### 3 Concepts Every Data Scientist Must Know Part – 1

- Naveen
- 0

**Central Limit Theorem**

We first need to introduce the normal (gaussian) distribution for central limit theorem to make sense. Normal distribution is a probability distribution that look like a bell.

X-axis represents the values and y-axis represents the probability of observing these values. The sigma values represent standard deviation normal distribution is used to represent random variables with unknown distributions. The reason to justify why it can used to represent random variable with unknown distributions is the central limit theorem (CLT).

According to the CLT, as we take more samples from a distribution, the sample averages will tend towards a normal distribution regardless of the population distribution.

Consider a case that we need to learn the distribution of the heights of all 20-year-old people in a country. It is almost impossible and, of course not practical, to collect this data. So, we take samples of 20-years-old people across the country and calculate the average height of the people in samples. According to the CLT, as we take more samples from the population, sampling distribution will get close to normal distribution.

**Why is it so important to have a normal distribution?**

Normal distribution is described in terms of mean and standard deviation which can easily be calculated. And, if we know the mean and standard deviation of a normal distribution, we can compute pretty much everything about it.

**P-Value**

p-value is the probability of getting our observed value or values that have same or less chance to be observed. Consider the following probability distribution of a random variable A. it is highly likely to observe a value around 10. As the values get higher or lower, the probabilities decrease.

We have another random variable B and want to see if B is greater than A. the average sample means obtained from B is 12.5. the p value for 12.5 is the green area in the graph below. The green area indicates the probability of getting 12.5 or a more extreme value (higher than 12.5 in our case).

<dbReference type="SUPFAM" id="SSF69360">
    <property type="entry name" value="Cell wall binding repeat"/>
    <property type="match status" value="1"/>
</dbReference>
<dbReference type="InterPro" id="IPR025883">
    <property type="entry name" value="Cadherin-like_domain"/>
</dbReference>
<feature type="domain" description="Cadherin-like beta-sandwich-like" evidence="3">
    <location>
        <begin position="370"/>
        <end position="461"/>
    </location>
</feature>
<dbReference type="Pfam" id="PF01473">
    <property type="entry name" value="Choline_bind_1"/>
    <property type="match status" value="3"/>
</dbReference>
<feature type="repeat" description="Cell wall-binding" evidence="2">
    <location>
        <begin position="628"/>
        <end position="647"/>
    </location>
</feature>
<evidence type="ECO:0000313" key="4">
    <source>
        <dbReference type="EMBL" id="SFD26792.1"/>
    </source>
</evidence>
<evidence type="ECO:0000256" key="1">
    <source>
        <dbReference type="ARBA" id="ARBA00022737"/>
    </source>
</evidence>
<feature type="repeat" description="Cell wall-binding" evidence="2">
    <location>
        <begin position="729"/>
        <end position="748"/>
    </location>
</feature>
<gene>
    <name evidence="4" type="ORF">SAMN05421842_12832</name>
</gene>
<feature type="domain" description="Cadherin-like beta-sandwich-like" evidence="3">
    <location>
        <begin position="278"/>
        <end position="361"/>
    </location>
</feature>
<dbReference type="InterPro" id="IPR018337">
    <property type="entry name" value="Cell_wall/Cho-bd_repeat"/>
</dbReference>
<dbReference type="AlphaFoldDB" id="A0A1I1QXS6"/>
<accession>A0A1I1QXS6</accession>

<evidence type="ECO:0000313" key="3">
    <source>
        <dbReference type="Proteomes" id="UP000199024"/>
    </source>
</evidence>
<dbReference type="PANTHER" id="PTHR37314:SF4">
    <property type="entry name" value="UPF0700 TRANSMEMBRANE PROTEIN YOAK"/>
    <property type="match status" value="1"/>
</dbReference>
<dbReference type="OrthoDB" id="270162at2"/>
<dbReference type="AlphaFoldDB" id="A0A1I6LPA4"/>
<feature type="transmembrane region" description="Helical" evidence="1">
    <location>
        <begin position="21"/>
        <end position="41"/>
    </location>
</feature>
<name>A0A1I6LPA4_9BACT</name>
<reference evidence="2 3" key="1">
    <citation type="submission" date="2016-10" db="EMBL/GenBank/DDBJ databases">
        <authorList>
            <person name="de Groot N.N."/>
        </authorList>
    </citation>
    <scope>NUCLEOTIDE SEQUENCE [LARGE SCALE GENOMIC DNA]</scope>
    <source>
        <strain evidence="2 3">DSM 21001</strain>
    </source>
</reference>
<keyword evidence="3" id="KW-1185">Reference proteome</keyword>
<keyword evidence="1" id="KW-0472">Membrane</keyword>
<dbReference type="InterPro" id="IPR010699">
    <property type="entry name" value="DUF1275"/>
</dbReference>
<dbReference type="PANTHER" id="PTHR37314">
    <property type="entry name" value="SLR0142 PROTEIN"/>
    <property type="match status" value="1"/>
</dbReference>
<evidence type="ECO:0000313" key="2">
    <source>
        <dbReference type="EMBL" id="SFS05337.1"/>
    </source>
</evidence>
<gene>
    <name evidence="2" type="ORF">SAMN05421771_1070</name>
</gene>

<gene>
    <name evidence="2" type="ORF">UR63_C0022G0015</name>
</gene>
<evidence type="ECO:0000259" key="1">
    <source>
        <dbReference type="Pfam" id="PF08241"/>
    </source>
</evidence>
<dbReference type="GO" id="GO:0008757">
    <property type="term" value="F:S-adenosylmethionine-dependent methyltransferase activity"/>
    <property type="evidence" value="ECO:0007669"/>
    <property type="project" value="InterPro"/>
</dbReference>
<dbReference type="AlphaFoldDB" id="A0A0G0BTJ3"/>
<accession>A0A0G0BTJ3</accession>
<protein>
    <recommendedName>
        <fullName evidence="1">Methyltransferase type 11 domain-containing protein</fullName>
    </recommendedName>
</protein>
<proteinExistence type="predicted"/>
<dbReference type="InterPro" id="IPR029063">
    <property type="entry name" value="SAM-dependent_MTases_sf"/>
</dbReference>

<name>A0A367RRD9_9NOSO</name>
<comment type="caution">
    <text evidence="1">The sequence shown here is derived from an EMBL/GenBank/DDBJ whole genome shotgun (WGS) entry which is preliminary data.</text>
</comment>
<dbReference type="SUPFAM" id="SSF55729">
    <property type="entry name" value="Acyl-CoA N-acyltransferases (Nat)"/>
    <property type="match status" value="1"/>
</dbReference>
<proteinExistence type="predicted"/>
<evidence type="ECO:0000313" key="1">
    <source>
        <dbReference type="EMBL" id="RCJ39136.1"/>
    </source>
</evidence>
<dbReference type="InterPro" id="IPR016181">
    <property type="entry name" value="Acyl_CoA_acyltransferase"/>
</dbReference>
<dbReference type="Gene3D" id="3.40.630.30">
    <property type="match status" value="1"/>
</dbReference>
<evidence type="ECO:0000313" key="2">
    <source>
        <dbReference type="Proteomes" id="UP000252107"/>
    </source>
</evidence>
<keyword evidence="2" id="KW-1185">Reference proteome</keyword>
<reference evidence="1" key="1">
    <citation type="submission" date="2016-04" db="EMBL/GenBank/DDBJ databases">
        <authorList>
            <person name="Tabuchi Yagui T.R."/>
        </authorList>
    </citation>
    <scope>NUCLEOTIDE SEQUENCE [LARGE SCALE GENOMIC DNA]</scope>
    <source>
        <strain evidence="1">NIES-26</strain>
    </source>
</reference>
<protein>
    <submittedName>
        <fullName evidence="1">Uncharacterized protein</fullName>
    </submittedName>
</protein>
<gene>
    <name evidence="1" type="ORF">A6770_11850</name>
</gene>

Let’s say the p value is 0.11 but how do we interpret it? A p value of 0.11 means that we are 89% sure of the results. In other words, there is 11% chance that the results are due to random chance. Similarly, a p value of 0.5 means that there is 5% chance that the results are due to random chance. If the average of sample means from the random variable B turns out to be 15 which is a more extreme value, the p value will be lower than 0.11.

**Bias – Variance Trade off**

Bias Occurs when we try to approximate a complex or complicated relationship with a much simpler model. Consider a case in which the relationship between independent variables (features) and dependent variables(target) is very complex and nonlinear. But, we try to build a model using linear regression. In this case, even if we have millions of training samples, we will not be able to build an accurate model. By using a simple model, we restrict the performance. The true relationship between the features and the target cannot be reflected. The models with high bias tend to underfit.